Using GPS in Lacrosse
Lacrosse continues to make its mark on the American sports landscape as one of the fastest growing sports in the United States. Since 2001, the number of players has increased 225% from just over 250,000 to about 825,000 including 210,217 high schoolers (113,313 boys, 96,904 girls).
And who wouldn’t want to play this fast-paced, physically demanding game that includes intermittent high-intensity sprints, rapid changes of direction, contact, and the hand-eye coordination of passing and shooting with stick and ball?
But despite the continued growth of the game, there is little documentation on the activity profile of lacrosse. Beyond the total duration of the game (e.g., four 12-minute quarters, two 25-minute halves, etc.) there is little information that tracks players’ movements and breaks down the distances covered, speed, and intensity attained during the sporadic, intermittent and chaotic nature of competition. This sort of information would provide a more precise understanding of the physiological demands of the game, including position-specific and player-specific data, that could be used for performance analysis, training and conditioning.
GPS technology such as the SPT2 can be used to capture these metrics.
A 2015 Australian study (Polley et al. J Strength Cond Res 29(1): 126–136, 2015) using GPS technology has done so. Fifteen male lacrosse players from a state team playing in the National Championships were monitored during 4 matches (4 x 20-minute periods = 80 minute match). The table below show the average activity profiles by position.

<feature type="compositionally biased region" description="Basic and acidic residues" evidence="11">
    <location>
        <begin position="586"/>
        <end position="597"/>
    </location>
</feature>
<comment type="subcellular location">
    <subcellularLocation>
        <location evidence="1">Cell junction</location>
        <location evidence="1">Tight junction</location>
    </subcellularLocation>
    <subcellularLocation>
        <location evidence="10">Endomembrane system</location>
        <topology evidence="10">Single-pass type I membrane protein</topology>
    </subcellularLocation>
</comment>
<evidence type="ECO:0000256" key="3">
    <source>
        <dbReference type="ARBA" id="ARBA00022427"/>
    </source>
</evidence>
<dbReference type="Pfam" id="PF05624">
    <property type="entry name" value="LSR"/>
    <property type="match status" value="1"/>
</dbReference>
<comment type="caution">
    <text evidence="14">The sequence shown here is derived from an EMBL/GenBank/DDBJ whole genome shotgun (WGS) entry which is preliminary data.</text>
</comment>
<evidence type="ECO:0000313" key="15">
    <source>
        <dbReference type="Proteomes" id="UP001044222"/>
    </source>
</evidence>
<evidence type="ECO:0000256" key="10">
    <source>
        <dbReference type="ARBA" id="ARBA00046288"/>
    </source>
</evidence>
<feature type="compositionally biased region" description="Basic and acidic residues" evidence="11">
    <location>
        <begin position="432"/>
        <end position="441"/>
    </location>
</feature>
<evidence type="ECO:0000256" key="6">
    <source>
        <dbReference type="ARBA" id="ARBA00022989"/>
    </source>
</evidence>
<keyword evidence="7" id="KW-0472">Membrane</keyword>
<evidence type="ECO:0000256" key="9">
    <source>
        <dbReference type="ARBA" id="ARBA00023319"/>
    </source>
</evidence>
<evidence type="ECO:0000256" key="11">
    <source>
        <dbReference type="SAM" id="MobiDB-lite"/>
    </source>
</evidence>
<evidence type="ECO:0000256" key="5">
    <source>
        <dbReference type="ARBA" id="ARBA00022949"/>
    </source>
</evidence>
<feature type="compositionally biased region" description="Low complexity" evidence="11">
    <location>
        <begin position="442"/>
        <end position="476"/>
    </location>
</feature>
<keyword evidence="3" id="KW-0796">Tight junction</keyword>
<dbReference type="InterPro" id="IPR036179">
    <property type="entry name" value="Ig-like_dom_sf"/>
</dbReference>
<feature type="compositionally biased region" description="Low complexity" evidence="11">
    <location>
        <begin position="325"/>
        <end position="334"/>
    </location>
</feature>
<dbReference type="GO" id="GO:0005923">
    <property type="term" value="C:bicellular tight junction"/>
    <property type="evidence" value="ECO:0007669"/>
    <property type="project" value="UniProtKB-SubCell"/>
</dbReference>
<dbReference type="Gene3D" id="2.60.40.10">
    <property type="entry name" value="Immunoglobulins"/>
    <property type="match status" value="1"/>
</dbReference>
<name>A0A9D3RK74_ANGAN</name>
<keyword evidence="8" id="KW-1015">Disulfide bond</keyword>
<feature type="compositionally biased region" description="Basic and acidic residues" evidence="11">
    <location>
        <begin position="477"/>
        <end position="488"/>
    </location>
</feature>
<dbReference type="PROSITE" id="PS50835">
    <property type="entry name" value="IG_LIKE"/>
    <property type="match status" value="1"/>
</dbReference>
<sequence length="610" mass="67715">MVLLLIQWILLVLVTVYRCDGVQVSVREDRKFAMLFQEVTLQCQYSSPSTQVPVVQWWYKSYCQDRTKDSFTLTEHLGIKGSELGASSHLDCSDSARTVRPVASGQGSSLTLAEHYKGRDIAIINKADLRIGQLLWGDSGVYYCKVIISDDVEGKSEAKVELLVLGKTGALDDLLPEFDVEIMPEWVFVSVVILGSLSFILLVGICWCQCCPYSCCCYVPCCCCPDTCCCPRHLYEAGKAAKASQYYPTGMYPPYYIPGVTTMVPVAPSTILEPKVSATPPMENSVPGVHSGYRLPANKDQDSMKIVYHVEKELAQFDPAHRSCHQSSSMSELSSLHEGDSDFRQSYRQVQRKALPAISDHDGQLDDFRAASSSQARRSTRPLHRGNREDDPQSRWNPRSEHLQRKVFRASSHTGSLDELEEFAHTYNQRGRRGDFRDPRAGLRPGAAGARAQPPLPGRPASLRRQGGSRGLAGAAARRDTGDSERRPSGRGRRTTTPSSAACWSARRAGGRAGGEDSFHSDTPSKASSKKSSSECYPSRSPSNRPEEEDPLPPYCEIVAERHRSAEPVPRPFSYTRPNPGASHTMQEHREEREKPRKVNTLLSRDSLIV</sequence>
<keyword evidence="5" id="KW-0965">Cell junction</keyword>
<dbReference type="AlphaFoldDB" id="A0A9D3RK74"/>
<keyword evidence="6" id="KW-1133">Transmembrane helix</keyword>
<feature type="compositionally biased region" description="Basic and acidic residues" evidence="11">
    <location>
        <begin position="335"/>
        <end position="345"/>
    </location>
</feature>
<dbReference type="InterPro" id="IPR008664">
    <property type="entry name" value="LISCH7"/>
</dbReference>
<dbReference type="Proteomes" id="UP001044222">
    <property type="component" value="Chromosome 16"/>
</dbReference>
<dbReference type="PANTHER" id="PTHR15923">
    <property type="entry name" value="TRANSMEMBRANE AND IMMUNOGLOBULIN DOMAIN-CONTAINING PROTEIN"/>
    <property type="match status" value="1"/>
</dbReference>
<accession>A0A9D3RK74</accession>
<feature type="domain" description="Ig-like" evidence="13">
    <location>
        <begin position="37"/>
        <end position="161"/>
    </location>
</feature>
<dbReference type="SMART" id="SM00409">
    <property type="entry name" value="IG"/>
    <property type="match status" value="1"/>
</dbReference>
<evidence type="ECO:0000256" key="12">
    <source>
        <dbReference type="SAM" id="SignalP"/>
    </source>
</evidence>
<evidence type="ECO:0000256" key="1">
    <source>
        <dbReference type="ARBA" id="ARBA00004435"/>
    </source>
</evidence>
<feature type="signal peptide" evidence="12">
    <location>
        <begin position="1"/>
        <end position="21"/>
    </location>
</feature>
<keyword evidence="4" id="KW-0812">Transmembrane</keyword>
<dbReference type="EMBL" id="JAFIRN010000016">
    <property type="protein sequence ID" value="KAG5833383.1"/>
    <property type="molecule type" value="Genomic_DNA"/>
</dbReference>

|Playing Time (min)||36||48||59|
|Relative Distance (yds/min)||109||95||86|
|Total distance (yds)||3927||4416||4841|
There were also about 25-30 accelerations per minute of low to high effort. It should also be noted that the distances for jogging, running and sprinting are greater for midfielders when expressed per minute, and coaches should be aware of these greater relative distances in midfielders when considering substitution and recovery patterns.
Although these positional differences may be expected for those familiar with the game, the added information, beyond the number of minutes played, provides context to what happens during the course of a game and can further aid in the development of conditioning programs.
Besides using GPS to examine the game demands and performance analysis of the players, it can also be used during weekly practice sessions in a similar manner. In this regard, coaches are managing the weekly and seasonal training load to ensure appropriate training and recovery so that players remain fit, robust, injury resistant, and ready for game day.
Note: The values provided here are averages. Some players ran more, some less. They were also high-level males (age unknown). Further reports are needed for age groups, gender, and playing ability.
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